A highly successful businessman telling his son people need to graduate from college in order to be respected is an adequate premise for a comedy. The head of a large business empire, or any other financially successful person, could give their child a better reason to go to college. Hopefully Derek taking a bunch of useless courses is something left in the last century. If not, it should have been.
For College Students and Recent Graduates
For Those Who Haven't Attended College Recently
Derek Lutz in College Today
This 2013 animated movie is a prequel to Monster, Inc. The setting for the story is when the monsters from the original, Mike (Billy Crystal) and Sullivan (John Goodman), were in college. The premise is in this monster universe energy is derived from children’s screams. Specially trained monsters, called “scarers”, would come into our universe via children’s closet doors and scare children.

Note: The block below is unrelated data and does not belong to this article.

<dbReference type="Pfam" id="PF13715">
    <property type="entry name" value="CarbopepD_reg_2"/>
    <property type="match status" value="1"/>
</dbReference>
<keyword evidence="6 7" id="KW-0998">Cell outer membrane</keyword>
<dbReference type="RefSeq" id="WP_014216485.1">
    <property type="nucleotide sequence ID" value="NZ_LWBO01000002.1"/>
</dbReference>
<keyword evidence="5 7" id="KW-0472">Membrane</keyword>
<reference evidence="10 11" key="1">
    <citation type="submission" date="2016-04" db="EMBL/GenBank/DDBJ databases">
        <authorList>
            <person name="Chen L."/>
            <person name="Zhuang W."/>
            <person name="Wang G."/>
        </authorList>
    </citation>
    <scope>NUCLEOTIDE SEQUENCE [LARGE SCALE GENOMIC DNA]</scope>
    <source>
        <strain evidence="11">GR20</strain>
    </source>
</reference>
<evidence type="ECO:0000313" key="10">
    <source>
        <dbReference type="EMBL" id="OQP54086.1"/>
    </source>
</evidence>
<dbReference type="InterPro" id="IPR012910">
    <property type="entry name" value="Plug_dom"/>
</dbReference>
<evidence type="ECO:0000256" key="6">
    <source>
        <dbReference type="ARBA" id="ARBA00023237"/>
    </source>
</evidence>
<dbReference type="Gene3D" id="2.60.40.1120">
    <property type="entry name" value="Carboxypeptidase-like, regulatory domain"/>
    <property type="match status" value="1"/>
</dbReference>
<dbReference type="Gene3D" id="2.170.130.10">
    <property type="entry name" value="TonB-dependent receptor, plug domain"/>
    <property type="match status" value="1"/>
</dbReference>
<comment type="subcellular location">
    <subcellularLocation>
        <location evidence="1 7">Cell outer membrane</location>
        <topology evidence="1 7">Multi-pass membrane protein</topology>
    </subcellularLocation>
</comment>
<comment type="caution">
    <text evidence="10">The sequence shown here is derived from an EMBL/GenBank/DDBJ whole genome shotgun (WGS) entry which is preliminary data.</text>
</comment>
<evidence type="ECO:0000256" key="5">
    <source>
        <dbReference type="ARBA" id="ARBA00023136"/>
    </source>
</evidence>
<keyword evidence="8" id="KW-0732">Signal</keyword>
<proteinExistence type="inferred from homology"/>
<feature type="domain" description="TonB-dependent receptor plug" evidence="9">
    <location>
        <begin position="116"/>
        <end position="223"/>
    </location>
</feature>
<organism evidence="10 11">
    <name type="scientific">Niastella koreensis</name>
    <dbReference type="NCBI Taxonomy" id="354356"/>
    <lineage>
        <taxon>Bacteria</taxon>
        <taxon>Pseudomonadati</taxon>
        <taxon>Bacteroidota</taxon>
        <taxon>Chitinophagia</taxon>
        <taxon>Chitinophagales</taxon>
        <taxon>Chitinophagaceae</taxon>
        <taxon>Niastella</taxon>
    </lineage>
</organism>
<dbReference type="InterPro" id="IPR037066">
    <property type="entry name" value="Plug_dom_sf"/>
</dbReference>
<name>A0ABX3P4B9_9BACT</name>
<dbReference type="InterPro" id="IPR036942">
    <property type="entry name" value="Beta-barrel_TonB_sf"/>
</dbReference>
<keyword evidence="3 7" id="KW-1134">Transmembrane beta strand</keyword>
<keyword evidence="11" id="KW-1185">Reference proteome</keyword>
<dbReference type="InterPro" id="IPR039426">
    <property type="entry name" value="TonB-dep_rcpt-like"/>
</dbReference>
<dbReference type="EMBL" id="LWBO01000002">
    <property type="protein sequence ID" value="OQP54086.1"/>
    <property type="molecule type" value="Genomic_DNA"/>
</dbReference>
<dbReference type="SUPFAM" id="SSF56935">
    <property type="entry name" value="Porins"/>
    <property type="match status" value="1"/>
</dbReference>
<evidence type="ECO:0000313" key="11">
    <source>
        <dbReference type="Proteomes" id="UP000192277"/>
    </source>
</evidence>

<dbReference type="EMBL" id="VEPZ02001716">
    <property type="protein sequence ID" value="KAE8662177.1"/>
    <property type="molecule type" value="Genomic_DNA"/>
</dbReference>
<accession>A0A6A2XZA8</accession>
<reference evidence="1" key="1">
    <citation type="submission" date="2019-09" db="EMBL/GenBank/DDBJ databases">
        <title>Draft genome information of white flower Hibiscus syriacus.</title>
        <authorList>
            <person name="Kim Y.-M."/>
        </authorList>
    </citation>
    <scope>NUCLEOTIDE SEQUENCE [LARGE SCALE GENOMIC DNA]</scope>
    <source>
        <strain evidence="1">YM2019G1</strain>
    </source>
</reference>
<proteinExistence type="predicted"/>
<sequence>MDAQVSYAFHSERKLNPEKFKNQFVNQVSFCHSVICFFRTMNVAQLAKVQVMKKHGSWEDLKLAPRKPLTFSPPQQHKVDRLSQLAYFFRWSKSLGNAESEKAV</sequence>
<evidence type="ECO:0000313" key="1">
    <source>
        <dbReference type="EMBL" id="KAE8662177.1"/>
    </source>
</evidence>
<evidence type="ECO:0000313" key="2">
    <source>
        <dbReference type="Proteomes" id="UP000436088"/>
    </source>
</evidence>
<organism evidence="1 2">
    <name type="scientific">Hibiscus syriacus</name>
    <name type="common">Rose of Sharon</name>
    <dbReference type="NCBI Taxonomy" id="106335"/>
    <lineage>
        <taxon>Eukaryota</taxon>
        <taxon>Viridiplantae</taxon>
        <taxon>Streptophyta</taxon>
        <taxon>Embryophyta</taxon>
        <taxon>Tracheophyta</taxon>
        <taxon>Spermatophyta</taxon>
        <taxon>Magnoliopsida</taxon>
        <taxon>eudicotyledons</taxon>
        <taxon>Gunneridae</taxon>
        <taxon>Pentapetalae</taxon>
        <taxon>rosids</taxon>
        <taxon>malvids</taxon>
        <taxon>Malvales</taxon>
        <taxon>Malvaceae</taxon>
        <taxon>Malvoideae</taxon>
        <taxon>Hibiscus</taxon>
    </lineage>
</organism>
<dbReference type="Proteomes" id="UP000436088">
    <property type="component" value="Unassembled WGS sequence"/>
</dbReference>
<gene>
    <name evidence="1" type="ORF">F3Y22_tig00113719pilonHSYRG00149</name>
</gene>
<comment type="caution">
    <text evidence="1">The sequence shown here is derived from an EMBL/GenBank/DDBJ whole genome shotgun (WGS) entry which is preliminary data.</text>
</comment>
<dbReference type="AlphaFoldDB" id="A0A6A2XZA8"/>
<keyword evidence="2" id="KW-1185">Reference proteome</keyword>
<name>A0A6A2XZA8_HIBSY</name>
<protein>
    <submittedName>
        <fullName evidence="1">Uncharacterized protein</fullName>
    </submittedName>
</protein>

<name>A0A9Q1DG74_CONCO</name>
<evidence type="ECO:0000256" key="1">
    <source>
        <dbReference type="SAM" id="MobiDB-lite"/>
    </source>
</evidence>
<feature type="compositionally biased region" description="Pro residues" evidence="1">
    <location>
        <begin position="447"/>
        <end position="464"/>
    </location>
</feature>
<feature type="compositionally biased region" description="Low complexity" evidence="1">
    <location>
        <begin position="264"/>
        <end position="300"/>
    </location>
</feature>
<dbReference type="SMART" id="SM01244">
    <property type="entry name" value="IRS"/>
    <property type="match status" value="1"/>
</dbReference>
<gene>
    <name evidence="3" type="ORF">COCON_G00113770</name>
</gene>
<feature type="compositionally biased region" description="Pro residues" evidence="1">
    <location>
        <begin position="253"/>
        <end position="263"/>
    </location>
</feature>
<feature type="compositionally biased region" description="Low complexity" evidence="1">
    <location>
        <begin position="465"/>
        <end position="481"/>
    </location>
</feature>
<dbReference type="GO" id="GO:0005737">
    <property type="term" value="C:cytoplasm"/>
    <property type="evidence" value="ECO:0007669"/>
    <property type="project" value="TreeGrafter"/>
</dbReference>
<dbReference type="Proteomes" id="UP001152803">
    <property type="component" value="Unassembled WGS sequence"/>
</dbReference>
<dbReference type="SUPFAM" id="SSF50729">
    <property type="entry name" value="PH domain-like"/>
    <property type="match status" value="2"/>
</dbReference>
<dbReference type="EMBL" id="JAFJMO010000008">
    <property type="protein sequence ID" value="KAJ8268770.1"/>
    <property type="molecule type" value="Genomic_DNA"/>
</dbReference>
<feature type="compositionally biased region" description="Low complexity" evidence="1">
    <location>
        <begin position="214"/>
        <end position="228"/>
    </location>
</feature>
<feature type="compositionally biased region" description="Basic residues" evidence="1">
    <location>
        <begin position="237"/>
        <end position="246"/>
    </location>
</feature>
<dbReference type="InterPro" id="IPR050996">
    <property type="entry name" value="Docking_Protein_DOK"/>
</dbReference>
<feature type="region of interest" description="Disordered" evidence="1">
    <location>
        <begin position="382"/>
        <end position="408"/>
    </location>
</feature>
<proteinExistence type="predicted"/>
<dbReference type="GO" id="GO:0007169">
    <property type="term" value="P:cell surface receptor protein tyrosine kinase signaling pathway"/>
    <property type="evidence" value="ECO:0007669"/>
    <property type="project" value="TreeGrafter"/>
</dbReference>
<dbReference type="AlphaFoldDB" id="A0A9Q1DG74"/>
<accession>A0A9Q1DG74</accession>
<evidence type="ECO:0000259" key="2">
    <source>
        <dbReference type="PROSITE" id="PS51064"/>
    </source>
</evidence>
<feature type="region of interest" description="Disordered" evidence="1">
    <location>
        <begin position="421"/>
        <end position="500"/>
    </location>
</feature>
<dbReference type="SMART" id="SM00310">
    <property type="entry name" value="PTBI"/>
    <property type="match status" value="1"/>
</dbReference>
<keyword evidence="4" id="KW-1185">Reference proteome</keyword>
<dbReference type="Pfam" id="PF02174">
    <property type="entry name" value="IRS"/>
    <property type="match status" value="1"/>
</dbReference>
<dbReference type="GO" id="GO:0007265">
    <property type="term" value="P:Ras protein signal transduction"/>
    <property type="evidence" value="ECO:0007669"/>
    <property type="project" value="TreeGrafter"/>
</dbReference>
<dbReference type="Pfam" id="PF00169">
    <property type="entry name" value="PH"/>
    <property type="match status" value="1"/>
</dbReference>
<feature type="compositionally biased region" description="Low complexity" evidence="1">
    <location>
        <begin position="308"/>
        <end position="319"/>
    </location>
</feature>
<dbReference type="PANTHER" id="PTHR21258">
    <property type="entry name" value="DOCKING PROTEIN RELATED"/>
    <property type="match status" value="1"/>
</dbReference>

Sullivan is a scary looking monster. His problem is he doesn’t study and relies on his look and a standard roar. Mike is a very studious monster who has it down pat which scaring technique to use on each type of child. Dean Hardscrabble (Helen Mirren) eliminates Mike and Sullivan from the “scarers” program. Mike’s new major is in cylinders that hold the obtained energy. Cylinder studies is boring to Mike, and apparently everyone else. Mike attempts to get back into the “scarers” program by forming a team of rejects to compete in the school scaring competition. Mike’s team through meticulous planning and excellent team work perform at least as well as any team. It ends with an interesting twist.
It could be a sign of the times that the movie proposes that college is a road to success but not the only road. Monsters, and presumably people, can achieve just as much success through effort.
A college education
© 2018 Robert Sacchi